Effective Sunday (March 29), public events and social gatherings of more than five people are against the law in Ontario.
The new emergency order under Ontario’s Emergency Management and Civil Protection Act replaces the previous emergency order prohibiting organized public events of more than 50 people.
This order does not apply to private households with five people or more. It also does not apply to child care centres that are operating to support front-line health care workers and first responders, provided the number of persons at each centre does not exceed 50 people. Funerals are also permitted to proceed, but with up to 10 people at one time.
“We are acting on the best advice of our Chief Medical Officer of Health and other leading public health officials across the province,” said Deputy Premier and Minister of Health Christine Elliott. “These are extraordinary times that demand extraordinary measures to stop the spread of COVID-19 and protect our people. Nothing is more important.”
The prohibition applies to all organized public events including parades, weddings, social gatherings, and communal services within places of worship.
Other emergency orders issued under Ontario’s Emergency Management and Civil Protection Act include the closure of non-essential workplaces, recreational programs, libraries, publicly funded schools, private schools, day cares, provincial parks, churches and other faith settings, as well as bars and restaurants, except those that may only offer takeout or delivery.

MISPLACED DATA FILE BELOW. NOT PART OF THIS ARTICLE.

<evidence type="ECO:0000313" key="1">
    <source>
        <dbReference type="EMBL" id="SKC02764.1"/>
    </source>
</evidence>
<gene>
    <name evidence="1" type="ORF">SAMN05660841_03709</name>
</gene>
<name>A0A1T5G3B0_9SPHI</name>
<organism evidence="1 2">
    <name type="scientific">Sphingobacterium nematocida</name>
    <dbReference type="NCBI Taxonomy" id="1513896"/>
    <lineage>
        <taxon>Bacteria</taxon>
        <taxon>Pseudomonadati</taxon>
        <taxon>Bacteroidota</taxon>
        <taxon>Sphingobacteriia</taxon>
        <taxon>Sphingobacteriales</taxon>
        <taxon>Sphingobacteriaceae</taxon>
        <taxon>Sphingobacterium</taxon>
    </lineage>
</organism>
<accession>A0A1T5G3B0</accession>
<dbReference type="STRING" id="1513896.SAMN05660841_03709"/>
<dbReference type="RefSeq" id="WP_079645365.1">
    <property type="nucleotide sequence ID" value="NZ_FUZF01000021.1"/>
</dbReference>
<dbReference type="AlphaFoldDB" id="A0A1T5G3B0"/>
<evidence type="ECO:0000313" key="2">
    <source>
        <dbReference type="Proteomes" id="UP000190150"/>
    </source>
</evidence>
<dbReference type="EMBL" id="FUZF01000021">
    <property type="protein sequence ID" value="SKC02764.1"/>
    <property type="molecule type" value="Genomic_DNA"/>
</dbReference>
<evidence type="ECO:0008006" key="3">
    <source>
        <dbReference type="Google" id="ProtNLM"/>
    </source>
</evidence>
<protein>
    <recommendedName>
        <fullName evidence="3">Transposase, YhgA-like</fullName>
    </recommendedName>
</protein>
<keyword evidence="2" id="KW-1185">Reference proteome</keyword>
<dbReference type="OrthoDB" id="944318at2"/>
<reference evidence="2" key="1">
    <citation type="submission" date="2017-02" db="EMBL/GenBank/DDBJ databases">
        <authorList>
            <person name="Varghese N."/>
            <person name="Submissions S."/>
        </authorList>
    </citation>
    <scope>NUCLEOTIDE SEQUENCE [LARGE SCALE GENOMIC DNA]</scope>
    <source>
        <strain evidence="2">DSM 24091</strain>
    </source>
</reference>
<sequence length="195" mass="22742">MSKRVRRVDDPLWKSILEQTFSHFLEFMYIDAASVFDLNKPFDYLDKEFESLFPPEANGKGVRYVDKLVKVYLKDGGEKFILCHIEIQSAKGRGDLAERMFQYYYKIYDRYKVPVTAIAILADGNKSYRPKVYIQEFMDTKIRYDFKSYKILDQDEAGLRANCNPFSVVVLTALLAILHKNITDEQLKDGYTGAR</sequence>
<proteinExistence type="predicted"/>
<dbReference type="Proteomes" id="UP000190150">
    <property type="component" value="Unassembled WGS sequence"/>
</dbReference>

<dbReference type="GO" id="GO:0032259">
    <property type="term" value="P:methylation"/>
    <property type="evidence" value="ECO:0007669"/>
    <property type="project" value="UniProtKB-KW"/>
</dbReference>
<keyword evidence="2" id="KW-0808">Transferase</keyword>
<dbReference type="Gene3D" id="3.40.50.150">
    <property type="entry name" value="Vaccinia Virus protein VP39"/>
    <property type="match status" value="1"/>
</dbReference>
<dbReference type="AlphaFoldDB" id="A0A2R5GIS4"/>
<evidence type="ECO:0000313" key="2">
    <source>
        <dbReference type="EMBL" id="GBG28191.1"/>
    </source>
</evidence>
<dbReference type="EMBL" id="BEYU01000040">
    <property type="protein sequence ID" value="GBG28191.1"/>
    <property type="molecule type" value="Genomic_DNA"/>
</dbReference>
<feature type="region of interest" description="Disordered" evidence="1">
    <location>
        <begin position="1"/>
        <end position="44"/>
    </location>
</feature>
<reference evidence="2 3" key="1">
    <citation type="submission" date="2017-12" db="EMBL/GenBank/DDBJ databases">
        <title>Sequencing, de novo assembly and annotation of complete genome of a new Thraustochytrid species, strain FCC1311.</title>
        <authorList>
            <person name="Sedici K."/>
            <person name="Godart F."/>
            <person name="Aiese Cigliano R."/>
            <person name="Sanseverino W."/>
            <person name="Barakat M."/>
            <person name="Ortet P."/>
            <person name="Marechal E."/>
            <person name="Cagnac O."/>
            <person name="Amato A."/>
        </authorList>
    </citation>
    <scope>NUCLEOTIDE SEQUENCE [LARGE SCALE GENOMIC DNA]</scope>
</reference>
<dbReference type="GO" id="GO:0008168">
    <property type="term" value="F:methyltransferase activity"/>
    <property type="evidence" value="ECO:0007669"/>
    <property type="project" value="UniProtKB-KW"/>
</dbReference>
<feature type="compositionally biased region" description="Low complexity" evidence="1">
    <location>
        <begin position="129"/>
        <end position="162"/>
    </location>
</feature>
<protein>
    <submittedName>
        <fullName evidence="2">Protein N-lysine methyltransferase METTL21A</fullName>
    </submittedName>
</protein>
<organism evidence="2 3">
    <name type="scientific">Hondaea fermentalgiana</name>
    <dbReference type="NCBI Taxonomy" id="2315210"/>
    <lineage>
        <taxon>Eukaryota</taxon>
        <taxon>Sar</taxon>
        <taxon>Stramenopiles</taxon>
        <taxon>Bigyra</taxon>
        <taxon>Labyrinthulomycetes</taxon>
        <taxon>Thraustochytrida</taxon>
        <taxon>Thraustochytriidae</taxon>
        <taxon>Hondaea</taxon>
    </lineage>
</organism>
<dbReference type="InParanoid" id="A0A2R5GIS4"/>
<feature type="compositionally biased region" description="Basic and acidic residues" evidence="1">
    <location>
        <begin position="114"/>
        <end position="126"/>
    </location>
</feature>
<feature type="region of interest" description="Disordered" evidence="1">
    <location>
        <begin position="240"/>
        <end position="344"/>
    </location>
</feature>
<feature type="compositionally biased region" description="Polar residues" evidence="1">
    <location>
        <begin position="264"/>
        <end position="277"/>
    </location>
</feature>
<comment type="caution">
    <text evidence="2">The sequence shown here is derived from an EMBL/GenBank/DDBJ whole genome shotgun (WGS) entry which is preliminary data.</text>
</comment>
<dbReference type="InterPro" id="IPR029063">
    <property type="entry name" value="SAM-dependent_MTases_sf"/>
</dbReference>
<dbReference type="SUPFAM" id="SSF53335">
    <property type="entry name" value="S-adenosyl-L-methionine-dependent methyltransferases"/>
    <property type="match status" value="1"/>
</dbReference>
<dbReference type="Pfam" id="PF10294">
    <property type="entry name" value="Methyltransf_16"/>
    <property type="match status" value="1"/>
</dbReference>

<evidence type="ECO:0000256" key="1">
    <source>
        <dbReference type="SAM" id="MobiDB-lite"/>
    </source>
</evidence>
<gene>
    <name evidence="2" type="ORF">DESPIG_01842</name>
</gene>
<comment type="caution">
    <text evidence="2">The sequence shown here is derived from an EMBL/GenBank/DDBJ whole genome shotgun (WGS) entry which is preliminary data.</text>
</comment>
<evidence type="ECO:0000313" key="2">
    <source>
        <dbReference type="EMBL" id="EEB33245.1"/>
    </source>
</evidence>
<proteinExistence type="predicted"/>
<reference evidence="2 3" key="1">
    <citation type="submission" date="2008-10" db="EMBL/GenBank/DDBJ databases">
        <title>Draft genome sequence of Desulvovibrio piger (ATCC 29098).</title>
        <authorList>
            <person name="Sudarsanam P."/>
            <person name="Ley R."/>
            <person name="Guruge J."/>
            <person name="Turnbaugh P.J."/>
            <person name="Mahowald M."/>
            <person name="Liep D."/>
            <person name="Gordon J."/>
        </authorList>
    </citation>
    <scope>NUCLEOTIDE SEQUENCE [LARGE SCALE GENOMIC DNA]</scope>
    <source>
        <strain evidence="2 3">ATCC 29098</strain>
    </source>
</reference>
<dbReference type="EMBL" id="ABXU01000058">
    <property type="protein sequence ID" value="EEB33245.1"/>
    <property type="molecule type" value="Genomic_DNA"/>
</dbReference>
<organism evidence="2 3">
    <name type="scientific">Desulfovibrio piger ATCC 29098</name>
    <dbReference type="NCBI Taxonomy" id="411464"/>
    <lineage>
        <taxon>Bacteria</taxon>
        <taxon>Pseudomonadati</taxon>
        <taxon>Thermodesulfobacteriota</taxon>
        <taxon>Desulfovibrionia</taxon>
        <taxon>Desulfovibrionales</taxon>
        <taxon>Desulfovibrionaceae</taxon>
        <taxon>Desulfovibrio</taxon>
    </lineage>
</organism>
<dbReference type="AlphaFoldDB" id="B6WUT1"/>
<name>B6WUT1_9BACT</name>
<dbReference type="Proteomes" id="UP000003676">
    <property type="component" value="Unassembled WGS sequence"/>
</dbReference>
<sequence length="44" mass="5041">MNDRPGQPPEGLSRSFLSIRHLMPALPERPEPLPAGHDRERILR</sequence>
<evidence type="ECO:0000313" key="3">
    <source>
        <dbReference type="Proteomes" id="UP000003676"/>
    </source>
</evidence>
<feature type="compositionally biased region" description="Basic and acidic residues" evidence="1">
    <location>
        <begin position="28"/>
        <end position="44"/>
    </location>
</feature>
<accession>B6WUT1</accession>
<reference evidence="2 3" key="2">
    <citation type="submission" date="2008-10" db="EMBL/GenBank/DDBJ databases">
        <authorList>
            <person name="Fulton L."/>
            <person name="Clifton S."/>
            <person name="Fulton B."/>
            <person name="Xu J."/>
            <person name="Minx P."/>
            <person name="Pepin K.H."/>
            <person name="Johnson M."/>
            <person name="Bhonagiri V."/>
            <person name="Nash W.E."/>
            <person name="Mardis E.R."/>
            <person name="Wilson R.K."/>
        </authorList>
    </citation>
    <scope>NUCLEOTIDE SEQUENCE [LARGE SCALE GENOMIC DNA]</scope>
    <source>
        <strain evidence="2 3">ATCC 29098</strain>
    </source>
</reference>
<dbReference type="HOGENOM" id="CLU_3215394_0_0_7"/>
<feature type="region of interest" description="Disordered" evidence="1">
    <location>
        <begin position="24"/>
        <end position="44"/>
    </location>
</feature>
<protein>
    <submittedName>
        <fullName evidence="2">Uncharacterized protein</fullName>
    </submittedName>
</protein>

“If we are going to stop the spread of COVID-19 now and keep our communities safe, we need to take extraordinary measures to ensure physical distancing,” said Premier Doug Ford. “I strongly encourage everyone to do the responsible thing and stay home unless absolutely necessary. I can assure everyone that we will do everything in our power to stop this virus in its tracks.”
Municipal police services and the Ontario Provincial Police are responsible for enforcing compliance with emergency orders. If you want to report an allegation of non-compliance, such as a social gathering of more than five people, contact police at their non-emergency lines. 911 is for emergencies only; do not call 911 to report allegations of non-compliance.
Last Wednesday (March 25, 2020), the federal government announced an emergency order under the Quarantine Act that requires any person entering Canada by air, sea, or land to self-isolate for 14 days whether or not they have symptoms of COVID-19.
If you are aware of anyone returning from travel who is contravening the federal emergency order to self-isolate for 14 days, report it to your local public health unit.
How to prevent COVID-19 transmission
- Practise physical distancing to reduce your exposure to other people. Avoid close contact (within 2 metres, or 6.5 feet) with people outside of your immediate families.
- Wash your hands often with soap and water (for at least 20 seconds at a time) or alcohol-based hand sanitizer.
- Sneeze and cough into your elbow.
- Avoid touching your face, especially your eyes, nose, and mouth.
- Avoid contact with people who are sick.
- Stay home if you are sick.
- If you are healthy, stay home except for essential trips.
What to do if you think you may have COVID-19
- Complete the COVID-19 self-assessment at covid-19.ontario.ca/self-assessment.
- Based on the results of your self-assessment, contact Telehealth Ontario at 1-866-797-0000 or your local public health unit.
- If symptoms are severe, please call 911 and alert the dispatcher to your travel history and symptoms.